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HOA's are community corporations, formed by real estate developers for the sole purpose of marketing, managing and selling homes. It grants the developer privilege voting rights in governing the association. This allows the developer to exit their financial and legal responsibility of the organization by transferring ownership to the homeowners. Membership and voting rights of an HOA, you must be a homeowner of that community.
There are an estimate of 342,000 to 344,000 community associations in U.S., homeowners associations account for 51 to 55 percent of the total, condominium communities 42 to 45 percent, cooperatives 3 to 4 percent. There are 68 million people living in community associations, that's 21.1 percent U.S. population living in community associations. Currently there's 80 percent newly constructed homes in the U.S. that are in a homeowners association.
HOA communities are structured as a private corporation and regulated by the state corporation statutes and/or specific association statutes. Each community elect's their fellow homeowner to a governing board, called Board of Directors to run and direct its activities. Board of Directors have a fiduciary duty and have certain powers and responsibilities to govern in good faith to the community in which they are serving and also have individual duties to perform.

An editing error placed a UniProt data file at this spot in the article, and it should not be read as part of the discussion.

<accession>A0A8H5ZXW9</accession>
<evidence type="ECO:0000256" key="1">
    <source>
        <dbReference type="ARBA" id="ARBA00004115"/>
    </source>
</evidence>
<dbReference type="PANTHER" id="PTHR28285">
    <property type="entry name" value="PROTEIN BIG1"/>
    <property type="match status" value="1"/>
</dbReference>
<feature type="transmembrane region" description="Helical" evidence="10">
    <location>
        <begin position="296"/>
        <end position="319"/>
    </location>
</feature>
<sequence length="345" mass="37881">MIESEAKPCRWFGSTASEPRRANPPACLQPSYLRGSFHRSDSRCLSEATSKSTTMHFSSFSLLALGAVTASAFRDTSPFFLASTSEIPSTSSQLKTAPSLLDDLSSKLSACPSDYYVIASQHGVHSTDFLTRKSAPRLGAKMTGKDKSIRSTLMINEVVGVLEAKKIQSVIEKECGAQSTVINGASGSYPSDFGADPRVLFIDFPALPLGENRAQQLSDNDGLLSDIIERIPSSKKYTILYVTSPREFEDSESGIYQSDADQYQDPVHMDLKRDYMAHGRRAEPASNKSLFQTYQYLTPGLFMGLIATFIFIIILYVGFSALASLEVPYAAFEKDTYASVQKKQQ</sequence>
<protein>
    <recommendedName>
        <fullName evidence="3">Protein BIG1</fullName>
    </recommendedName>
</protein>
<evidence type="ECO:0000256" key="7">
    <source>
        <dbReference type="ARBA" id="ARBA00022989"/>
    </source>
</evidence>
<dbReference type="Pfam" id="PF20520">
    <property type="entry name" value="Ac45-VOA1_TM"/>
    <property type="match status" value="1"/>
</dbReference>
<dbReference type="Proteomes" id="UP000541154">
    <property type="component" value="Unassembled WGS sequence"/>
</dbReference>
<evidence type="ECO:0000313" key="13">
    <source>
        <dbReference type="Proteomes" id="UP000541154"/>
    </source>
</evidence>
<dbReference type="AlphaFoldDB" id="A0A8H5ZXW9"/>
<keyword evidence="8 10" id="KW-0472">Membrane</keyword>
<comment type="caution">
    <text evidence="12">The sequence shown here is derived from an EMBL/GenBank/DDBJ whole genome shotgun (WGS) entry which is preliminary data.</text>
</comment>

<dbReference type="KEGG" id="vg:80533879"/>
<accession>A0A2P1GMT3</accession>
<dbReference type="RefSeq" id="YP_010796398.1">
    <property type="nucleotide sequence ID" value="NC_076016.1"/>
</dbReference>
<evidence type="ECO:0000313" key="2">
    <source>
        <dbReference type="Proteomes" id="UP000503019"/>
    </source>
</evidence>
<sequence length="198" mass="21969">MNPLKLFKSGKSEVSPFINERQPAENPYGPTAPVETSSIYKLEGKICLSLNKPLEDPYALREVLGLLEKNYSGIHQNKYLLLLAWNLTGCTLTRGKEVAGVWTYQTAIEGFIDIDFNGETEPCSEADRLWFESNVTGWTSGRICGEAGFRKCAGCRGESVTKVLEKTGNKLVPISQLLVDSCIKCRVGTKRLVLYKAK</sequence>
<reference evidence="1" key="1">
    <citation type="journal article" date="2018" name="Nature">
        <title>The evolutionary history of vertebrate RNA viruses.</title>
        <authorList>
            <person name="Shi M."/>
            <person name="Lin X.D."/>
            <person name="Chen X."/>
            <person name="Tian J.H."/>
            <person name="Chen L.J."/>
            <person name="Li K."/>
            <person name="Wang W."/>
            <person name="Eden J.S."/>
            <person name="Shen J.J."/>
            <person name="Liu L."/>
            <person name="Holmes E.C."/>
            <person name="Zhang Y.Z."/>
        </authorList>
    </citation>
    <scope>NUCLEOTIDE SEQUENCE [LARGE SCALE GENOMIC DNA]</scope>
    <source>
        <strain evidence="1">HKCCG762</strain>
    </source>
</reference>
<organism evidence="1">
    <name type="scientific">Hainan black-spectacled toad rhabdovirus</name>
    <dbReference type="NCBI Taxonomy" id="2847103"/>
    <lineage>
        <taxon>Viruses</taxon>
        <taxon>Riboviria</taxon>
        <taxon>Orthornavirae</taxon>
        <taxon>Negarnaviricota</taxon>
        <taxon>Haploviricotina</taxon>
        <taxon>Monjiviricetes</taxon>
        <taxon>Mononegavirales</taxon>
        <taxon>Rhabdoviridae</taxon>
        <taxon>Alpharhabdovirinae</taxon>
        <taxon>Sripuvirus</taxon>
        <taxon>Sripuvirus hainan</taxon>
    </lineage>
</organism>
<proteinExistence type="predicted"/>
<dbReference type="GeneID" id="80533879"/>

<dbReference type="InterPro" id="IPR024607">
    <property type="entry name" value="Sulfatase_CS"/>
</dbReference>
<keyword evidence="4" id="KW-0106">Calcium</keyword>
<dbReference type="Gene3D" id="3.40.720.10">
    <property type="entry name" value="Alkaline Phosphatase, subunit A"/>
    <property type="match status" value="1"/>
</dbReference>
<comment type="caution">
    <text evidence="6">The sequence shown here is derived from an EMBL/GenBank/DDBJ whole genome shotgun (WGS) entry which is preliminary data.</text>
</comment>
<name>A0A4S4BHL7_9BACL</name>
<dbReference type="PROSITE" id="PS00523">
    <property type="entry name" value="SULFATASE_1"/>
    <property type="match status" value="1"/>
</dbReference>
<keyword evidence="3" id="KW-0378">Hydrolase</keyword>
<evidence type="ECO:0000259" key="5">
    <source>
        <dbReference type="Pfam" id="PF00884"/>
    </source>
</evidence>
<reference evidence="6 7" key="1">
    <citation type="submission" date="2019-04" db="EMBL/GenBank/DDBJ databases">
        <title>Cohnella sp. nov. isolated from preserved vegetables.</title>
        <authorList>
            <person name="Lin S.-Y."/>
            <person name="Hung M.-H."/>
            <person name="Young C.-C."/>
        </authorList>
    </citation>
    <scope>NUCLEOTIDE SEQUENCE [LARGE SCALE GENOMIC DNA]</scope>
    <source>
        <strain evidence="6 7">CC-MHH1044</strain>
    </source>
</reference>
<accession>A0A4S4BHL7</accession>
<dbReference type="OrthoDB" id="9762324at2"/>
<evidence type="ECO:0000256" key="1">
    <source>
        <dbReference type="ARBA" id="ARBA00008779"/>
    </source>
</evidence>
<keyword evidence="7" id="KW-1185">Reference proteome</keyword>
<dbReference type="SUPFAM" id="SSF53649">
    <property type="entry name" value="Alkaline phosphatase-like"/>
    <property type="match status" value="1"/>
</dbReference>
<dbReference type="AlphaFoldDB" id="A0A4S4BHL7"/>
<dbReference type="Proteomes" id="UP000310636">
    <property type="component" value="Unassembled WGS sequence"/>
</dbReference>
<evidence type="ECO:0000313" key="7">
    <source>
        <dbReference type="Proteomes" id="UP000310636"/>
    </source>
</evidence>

If a board member breaches (surpass limits of authority) those duties, they may incur a or multiple liabilities, i.e. executes a contract without the authority to do so, executes a contract without disclosing that he or she is acting on behalf of the HOA, authorizing payment to a board member for doing their duty, personally assumes responsibility for a debt, may not make decisions that benefit their own interest or if their own conduct causes injury.